This isn't an entirely fair comparison, as we can't listen to multiple chunks of audio simultaneously, but the visualisation can provide a useful insight.

Filter Good

The obvious design

Unfortunately most audio tools today work like the first example, having to jump back and forth between sections of a track to check the effect of our adjustments.

The typical process of applying an effect to a track

Wouldn’t it be easier if we knew how the decisions we are making with our audio tools are affecting the whole recording?

The land after time: increasing the bandwidth of feedback loops

In the analogue days there was only real-time, equipment would take a signal in, mess with it and send it out. If the equipment were a person it was either a serious amnesiac or a Zen Master, only living in the now with no concept of the past or the future.

The difference is that with digital recording, our tools can know what the audio signal looks like at every point in time simultaneously: the past, present and future can be seen in parallel. There is a common visualisation that can be used for this: the waveform.

Waveforms are a graphical representation of an audio signal with time along the X axis, and amplitude along the Y axis. This is just one way of visualising audio, and the most common. This representation may not be ideal for every situation (it only displays amplitude, and has no information about pitch, harmony, melody, rhythm, noise etc…), but for the purposes of this project, where amplitude and dynamics are the primary concern, they are reasonably well suited. Waveforms are common in destructive audio editing, and as audio regions in a sequencer, but rarely seen within individual plugins.


A waveform made with ocenaudio

Sure we could record before computers, but we couldn’t really see the audio, and non-real-time work was limited to cutting up and re-assembling the tape, the equipment still processed only the audio fed into them at that moment. This is true today of software plugins, and this is somewhat reasonable (for now) as processing whole audio files is computationally expensive. However, this limitation need not be imposed on the interfaces of the plugins.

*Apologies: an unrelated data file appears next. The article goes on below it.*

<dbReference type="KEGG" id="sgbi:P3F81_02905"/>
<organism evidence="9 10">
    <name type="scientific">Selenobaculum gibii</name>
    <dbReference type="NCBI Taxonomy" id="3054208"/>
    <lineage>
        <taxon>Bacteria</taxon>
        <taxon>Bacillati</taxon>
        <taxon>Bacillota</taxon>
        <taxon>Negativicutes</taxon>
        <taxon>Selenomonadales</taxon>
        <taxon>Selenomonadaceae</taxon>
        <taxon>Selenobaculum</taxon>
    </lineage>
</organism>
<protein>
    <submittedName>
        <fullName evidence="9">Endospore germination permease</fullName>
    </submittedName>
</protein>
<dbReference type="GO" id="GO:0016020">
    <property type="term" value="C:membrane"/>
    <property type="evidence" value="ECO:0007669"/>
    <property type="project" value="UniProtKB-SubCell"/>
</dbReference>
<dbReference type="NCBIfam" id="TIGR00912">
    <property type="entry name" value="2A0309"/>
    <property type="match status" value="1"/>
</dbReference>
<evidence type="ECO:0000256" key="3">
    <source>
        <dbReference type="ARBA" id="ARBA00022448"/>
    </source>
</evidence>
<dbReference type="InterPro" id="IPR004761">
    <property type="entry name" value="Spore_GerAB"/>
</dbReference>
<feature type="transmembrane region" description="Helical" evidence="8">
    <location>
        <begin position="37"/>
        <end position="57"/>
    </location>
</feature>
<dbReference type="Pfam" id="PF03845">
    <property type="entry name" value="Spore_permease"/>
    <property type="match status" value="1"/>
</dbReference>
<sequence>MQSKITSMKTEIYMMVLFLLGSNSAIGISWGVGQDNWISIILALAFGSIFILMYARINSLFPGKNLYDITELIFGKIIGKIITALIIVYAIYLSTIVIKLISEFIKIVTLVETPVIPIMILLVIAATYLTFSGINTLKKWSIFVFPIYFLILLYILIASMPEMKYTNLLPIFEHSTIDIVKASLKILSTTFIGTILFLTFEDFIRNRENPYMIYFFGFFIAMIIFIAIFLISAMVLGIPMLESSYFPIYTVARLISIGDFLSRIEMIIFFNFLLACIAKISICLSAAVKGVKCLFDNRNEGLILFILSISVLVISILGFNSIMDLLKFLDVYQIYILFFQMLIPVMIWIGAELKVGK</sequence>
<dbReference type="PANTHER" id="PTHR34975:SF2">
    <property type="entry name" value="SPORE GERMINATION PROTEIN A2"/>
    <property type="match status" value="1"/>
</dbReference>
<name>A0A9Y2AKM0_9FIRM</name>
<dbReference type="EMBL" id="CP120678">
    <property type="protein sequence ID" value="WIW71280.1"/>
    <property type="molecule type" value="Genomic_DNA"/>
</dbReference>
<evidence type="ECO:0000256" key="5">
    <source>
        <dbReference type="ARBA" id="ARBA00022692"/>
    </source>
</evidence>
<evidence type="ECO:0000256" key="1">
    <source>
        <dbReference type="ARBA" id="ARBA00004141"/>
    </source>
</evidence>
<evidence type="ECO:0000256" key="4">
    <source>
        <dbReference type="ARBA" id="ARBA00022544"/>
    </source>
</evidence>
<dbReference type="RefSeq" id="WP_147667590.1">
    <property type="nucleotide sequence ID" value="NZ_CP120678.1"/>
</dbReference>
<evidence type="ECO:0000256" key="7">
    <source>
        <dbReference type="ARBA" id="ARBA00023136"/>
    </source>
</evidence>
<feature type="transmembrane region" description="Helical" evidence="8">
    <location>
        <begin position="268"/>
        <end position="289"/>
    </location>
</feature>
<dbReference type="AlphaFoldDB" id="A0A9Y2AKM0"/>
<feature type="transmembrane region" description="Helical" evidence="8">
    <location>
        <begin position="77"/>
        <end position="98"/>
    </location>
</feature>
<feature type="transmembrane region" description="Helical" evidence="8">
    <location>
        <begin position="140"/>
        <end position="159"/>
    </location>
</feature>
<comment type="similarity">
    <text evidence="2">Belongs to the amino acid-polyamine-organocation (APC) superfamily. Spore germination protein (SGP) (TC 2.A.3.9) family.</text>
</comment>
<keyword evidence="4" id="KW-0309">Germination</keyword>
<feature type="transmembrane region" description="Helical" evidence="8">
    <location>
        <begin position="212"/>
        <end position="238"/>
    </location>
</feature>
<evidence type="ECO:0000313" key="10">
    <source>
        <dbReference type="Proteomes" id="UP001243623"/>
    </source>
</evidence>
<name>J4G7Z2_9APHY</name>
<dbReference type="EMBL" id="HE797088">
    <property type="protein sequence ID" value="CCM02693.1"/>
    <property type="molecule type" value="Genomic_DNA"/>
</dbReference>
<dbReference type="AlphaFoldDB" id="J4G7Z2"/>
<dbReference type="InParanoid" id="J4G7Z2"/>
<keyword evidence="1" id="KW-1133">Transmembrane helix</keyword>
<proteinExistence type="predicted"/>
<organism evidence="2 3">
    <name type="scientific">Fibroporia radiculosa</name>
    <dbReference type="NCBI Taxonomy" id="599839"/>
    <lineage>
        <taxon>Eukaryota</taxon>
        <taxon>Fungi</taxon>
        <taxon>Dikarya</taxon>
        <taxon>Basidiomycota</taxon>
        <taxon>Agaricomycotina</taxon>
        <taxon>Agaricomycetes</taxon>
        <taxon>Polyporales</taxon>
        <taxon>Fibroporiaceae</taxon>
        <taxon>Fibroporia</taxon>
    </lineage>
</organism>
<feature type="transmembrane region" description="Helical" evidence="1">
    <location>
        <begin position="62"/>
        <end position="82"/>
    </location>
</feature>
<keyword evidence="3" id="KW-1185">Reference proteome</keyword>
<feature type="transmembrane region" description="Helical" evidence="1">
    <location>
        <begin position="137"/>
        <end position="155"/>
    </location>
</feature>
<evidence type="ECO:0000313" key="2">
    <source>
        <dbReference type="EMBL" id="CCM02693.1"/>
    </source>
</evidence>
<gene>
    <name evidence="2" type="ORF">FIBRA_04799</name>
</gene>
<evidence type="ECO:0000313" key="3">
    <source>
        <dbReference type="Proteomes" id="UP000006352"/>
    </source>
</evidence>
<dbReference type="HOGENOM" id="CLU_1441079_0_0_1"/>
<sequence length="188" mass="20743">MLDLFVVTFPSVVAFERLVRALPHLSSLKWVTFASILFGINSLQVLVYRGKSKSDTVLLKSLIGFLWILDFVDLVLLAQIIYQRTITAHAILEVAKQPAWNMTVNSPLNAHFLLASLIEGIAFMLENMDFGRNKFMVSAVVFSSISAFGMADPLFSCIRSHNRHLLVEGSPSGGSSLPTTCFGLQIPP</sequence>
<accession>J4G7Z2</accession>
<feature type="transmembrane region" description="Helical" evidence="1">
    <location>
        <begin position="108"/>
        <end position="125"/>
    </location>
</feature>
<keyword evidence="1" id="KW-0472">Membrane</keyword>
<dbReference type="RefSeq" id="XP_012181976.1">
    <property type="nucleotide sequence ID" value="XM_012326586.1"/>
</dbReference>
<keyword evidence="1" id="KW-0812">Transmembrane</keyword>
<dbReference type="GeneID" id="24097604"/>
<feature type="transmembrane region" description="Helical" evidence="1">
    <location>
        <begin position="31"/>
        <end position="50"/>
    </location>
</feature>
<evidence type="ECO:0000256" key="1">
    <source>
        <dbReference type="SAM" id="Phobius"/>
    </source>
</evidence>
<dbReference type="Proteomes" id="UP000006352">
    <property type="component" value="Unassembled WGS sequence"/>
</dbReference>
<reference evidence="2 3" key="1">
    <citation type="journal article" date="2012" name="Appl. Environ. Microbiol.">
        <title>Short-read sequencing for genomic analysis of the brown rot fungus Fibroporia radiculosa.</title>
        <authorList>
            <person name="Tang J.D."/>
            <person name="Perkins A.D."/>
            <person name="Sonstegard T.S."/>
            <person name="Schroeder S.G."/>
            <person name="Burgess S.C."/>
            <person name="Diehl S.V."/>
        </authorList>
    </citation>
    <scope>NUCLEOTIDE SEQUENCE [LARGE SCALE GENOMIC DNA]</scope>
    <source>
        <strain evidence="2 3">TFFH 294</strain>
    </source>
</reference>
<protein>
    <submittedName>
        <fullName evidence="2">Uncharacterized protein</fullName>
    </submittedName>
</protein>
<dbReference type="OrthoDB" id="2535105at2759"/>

Towards a new way of working

I have been prototyping new types of interfaces for these kinds of interactions, where we interact as directly as possible with our material, and take advantage of the affordances the computer provides (project page).

For this type of interface, the main affordance to take advantage of is the ability to see the result of changes across the whole audio signal when doing something that will have an effect on the whole signal.

In this example, after making an adjustment based on the early peaks in the signal, the over-reduction of the later signal is immediately apparent and adjusted for. While we still need to listen to the audio to check our assumptions, the immediate feedback can provide an intuition as to the result of our changes.

Seeing the effect of a threshold on the whole track at once.

The same type of interaction can also be used to set the final output level, with immediate visual feedback of the amount of available headroom.

Below is a longer video demonstrating the prototype in action. The same type of interaction could be used for compressors, limiters and any other threshold based tool. For the purpose of the demonstration it is a simple hard clipper.

Further work

This is part of an ongoing project, if you find these ideas interesting you may enjoy those. The goal is to re-think many of the ways in which audio software is designed.

Get in touch

Are you a musician / pro audio company / producer / software developer / DJ / interaction designer / other? Do you find this work interesting? Have you own ideas that you want help realising? If this work interests you, or gives you strong feelings (for or against…) get in touch: